Banned Books Week 2013

It’s that magical time of the year when us freedom loving people get together and celebrate the fact that we get to read what we want, when we want, the end. That’s right, it’s Banned Books Week!

Banned Books Week is the national book community’s annual celebration of the freedom to read. Hundreds of libraries and bookstores around the country draw attention to the problem of censorship by mounting displays of challenged books and hosting a variety of events. Banned Books Week was launched in 1982 in response to a sudden surge in the number of challenges to books in schools, bookstores and libraries. More than 11,300 books have been challenged since 1982.

My favorite part of Banned Books Week is reviewing the updated banned and challenged book list. The list includes books that have banned or challenged from May 2012 to May 2013. The list includes 44 titles, and like every year you see some familiar faces and some stand out titles.

“The Absolutely True Diary of a Part-Time Indian” by Sherman Alexie – this book ends up on the list every year. I mean at this point people complaining about it is a snooze-fest to me. “The Handmaid’s Tale” by Margaret Atwood – I haven’t read this but I’m guessing a lot of you guys have. This was challenged as required reading for a Page High School International Baccalaureate class and as optional reading for Advanced Placement reading courses at Grimsley High School because the book is “sexually explicit, violently graphic and morally corrupt”. We’re talking about high school students, some of them can see R rated movies by themselves, I suspect they can handle Margaret Atwood, am I right? “Ender’s Game” by Orson Scott Card – they don’t actually say what the problem is, but it has to be with the book, and not that the author is bat shit crazy. “Like Water for Chocolate: A Novel in Monthly Installments, with Recipes, Romances, and Home Remedies” by Laura Esquivel – this was removed from a reading list at Nampa, Idaho high school because it was considered too racy for sophomores. I can’t remember when it was that I read this book, but first, it was a pretty good book and kind of racy, and second, it was when I was in high school. I think we can say that I turned out all right. Not a word out of any of you! “Different Seasons” by Stephen King – this book was challenge but retained at Roklin California High School. What’s kind of funny about this is that some charities have you buy books for children and I always buy “Different Seasons” for high school aged children. According to some Roklin California parents I suck. FYI, if I can’t buy “Different Seasons” I pick up a copy of “Neuromancer” by William Gibson. Rebecca Elson, corrupting young minds via charity. “And Tango Makes Three” by Justin Richardson and Peter Parnell – marked for removal in the Davis, Utah School District because parents might find it objectionable. Every year someone has to pick on poor old Tango. Why does everyone have to hate on same sex penguin couples just trying to raise their baby penguin the best they can in this crazy world. Did you know there are some sickos out there who buy “Different Seasons” for high school kids? See what they’re up against?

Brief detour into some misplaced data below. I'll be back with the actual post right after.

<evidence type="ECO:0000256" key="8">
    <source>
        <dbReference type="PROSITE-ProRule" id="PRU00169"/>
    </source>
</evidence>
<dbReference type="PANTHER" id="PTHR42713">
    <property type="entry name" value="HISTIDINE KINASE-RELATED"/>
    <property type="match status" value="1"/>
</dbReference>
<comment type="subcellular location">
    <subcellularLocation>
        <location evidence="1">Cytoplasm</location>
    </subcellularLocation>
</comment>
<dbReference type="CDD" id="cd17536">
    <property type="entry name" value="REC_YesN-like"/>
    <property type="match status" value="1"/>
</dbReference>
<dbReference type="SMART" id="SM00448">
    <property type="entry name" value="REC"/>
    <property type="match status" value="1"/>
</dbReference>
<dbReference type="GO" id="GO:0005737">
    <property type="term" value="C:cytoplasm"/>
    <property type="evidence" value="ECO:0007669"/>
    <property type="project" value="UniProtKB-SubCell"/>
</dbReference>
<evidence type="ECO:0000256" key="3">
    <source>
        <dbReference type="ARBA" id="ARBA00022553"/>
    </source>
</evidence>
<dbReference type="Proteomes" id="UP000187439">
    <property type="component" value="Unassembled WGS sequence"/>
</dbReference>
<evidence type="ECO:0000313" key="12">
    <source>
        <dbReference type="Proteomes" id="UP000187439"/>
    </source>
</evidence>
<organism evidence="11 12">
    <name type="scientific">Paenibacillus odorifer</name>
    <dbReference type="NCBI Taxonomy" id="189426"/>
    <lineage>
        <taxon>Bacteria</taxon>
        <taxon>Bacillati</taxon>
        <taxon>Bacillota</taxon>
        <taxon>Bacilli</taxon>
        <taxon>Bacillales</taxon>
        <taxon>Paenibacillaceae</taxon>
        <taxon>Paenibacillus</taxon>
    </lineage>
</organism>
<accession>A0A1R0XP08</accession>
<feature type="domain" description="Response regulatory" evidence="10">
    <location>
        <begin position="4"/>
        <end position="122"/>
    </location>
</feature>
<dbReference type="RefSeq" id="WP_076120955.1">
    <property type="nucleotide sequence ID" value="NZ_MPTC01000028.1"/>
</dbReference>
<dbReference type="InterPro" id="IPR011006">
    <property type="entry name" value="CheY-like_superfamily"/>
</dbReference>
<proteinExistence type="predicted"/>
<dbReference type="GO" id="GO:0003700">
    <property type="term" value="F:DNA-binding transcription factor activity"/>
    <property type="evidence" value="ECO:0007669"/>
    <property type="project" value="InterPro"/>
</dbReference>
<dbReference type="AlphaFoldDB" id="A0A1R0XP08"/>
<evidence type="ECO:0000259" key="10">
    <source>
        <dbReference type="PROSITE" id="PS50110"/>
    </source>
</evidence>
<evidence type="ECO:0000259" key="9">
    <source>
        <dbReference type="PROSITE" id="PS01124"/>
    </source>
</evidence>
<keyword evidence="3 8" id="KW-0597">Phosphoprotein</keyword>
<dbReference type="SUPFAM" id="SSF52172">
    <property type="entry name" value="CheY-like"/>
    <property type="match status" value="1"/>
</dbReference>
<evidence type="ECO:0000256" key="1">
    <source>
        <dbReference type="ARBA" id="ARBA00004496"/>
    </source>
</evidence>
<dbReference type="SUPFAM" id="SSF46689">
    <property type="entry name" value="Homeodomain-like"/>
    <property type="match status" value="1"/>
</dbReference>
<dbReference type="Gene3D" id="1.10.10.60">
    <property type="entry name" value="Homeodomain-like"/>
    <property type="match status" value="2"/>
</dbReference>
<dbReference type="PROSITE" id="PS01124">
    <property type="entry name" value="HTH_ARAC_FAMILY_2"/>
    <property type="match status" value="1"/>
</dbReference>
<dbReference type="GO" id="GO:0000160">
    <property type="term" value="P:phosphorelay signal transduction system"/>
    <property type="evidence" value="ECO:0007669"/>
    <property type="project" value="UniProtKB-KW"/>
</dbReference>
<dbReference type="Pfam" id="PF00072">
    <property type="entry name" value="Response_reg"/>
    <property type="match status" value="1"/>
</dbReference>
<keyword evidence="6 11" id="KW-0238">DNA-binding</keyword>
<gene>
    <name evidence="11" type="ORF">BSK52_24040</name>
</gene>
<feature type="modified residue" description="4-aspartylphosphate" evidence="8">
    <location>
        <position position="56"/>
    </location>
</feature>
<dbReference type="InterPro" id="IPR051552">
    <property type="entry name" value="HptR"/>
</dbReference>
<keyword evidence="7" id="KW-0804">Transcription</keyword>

If you’d like to view the whole list, which I encourage you to check out because we didn’t even get into the schools banning whole subjects or the graphic novels that popped up, click here.

If you want to learn more visit the Banned Books Week website, or the American Library Association’s Banned Books Week site, or the Comic Book Legal Defense Fund.